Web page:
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Listening to: Enigma-Mea Culpa

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That part about working on the library today? I lied. Today I slept and played Dynasty Tactics 2. (It's not completely slacking off. After all, I'm working on a tactics game myself, right?)


One thing I notice about Dynasty Tactics 2 is that I don't enjoy as much as, say, Final Fantasy Tactics or Disgaea. Thinking about it, I came up with this list of possible reasons. (The rest of this entry probably won't make much sense unless you're familiar with the game.)

For one, the plot doesn't exactly grab me. This is partly just over saturation on my part. I've played the original Dynasty Tactics, at least four of the Romance of the Three Kingdoms series, including the original Nintendo version, Destiny of the Emperor and quite a bit of the Dynasty Warriors series. Not to mention seeing anime based on the era, etc. So when Lu Bu betrays Liu Bei, it's not a big surprise to me. I mean it's not like Lu Bu made a career out of betraying his lords or anything. The other part is that they don't put much of the way of plot out there in the first place.

Another thing is that battles get monotonous fairly quickly. Sure one fight might be in a hilly region and another across a river, but that's still not a lot to differentiate the battles. Another problem is that since most battles result from random armies bumping into each other it almost feels like every fight is like a random encounter. This is less of a problem in Dynasty Tactics 2 than it was in the first version, with more significant battles getting special goals, but it's still missing the variety of say, Tactic Ogre or Final Fantasy Tactics.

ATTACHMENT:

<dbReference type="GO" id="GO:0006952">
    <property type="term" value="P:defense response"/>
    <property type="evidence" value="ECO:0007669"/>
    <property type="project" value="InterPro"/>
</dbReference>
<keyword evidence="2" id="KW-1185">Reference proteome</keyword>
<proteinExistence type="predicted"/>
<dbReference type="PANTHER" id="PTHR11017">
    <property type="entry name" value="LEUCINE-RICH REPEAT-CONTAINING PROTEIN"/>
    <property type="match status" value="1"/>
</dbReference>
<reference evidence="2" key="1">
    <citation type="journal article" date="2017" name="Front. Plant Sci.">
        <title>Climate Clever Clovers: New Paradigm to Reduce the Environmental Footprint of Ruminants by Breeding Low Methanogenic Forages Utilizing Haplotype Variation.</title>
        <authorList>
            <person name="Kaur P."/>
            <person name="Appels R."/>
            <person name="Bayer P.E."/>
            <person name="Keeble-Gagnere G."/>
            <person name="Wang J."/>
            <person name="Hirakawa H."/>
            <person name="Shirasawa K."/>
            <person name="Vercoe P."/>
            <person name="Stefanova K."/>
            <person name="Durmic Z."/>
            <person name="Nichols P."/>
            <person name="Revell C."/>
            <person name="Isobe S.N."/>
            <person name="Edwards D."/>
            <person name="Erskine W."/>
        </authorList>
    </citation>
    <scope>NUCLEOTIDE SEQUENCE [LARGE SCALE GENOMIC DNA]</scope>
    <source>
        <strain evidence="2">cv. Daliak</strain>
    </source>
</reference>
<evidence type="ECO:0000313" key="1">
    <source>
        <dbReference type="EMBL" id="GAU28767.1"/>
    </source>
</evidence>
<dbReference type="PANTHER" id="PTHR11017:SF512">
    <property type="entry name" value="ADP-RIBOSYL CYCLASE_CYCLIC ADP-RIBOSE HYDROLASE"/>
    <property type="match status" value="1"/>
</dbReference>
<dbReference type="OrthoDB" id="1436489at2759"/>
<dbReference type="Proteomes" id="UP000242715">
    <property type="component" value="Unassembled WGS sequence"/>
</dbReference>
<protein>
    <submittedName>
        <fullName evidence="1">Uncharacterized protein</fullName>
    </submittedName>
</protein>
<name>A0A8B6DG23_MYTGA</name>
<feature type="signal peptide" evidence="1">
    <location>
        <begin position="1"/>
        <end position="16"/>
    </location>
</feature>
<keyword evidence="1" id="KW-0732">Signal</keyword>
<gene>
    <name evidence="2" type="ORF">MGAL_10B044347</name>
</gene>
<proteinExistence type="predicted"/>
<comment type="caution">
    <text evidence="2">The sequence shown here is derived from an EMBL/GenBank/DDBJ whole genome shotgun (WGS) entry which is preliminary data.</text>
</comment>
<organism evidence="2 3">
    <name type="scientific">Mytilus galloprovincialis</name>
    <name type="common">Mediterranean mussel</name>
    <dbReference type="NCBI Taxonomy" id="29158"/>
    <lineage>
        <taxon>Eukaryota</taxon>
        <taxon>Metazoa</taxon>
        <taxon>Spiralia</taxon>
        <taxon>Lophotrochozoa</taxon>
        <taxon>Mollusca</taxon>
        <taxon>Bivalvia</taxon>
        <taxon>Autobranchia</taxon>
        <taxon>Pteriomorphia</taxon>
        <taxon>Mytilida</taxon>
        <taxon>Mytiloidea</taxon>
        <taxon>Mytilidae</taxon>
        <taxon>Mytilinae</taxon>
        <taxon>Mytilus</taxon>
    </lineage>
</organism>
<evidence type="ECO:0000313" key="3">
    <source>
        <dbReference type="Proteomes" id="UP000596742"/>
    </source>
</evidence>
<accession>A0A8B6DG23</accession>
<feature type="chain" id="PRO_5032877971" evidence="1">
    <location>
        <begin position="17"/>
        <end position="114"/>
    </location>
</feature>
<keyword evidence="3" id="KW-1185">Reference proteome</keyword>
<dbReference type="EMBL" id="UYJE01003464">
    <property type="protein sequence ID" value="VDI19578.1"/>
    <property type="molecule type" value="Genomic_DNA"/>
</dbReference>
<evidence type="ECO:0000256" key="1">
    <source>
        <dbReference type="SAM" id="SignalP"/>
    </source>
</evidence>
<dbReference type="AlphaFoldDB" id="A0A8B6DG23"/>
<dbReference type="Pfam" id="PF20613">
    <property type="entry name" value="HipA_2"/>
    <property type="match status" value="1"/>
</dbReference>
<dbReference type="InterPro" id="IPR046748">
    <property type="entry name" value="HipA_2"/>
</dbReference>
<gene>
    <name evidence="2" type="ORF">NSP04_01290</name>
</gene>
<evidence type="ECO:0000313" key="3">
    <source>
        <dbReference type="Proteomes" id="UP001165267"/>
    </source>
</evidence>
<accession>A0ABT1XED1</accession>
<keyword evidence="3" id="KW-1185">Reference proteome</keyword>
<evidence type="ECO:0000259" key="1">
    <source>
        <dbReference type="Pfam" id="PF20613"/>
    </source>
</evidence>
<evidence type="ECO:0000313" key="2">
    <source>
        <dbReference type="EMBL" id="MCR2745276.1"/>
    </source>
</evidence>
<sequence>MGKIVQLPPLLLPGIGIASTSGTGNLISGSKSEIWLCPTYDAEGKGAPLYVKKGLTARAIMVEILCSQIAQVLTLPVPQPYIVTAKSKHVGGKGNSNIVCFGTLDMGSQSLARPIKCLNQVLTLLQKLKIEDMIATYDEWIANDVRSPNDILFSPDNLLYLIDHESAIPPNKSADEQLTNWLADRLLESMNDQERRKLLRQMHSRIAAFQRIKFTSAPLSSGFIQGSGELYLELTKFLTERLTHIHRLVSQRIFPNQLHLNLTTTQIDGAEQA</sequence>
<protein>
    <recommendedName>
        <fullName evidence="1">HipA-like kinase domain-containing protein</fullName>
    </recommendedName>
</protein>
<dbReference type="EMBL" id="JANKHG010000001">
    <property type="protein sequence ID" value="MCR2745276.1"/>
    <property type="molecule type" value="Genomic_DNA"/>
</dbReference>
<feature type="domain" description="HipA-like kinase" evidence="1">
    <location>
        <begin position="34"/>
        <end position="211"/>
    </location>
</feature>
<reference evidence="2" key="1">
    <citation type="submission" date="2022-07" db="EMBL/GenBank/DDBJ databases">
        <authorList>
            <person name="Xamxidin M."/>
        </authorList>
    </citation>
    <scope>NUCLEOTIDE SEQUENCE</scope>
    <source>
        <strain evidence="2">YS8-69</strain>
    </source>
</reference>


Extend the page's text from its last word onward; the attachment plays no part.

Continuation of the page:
While the unit types are better differentiated than they were in the first version, there's still a sense of blandness to the units. This is further exaggerated by the fact that you can choose the tactics you get now, instead of being determined by the general. So all my units end up with All Attack, Aid and Raid, these just being the most effective tactics for creating combos.

Finally, and this is related to the monotony of the battles, is that there's also a lack of emotional investment. For one thing, with the scenario based flow of events, winning some battles is literally pointless, since you lose all the cities you gained no matter what when the scenario ends. And since there's less branching in the scenarios, it ends up feeling that a lot things you do just don't matter.


So taking these ideas to heart, can they be applied to my game design? Well, I can't guarantee that Seventh Star's plot will be any more engrossing, but there will be more of it. Since the battles will be on a smaller scale (people scale like Tactics Ogre instead of army scale like Dynasty Tactics), there's more room in terms of believability for more detailed and varied map designs. The unit monotony issue shouldn't be there. With fewer characters and more personality for each one, they shouldn't feel like interchangeable cogs. Being on a smaller scale, different unit abilities should feel different as well. Customization of the avatar should provide for more emotional investment on that level. Whether or not the plot is enough to handle the rest is another question.

Oh well, tommorrow should be more code oriented.
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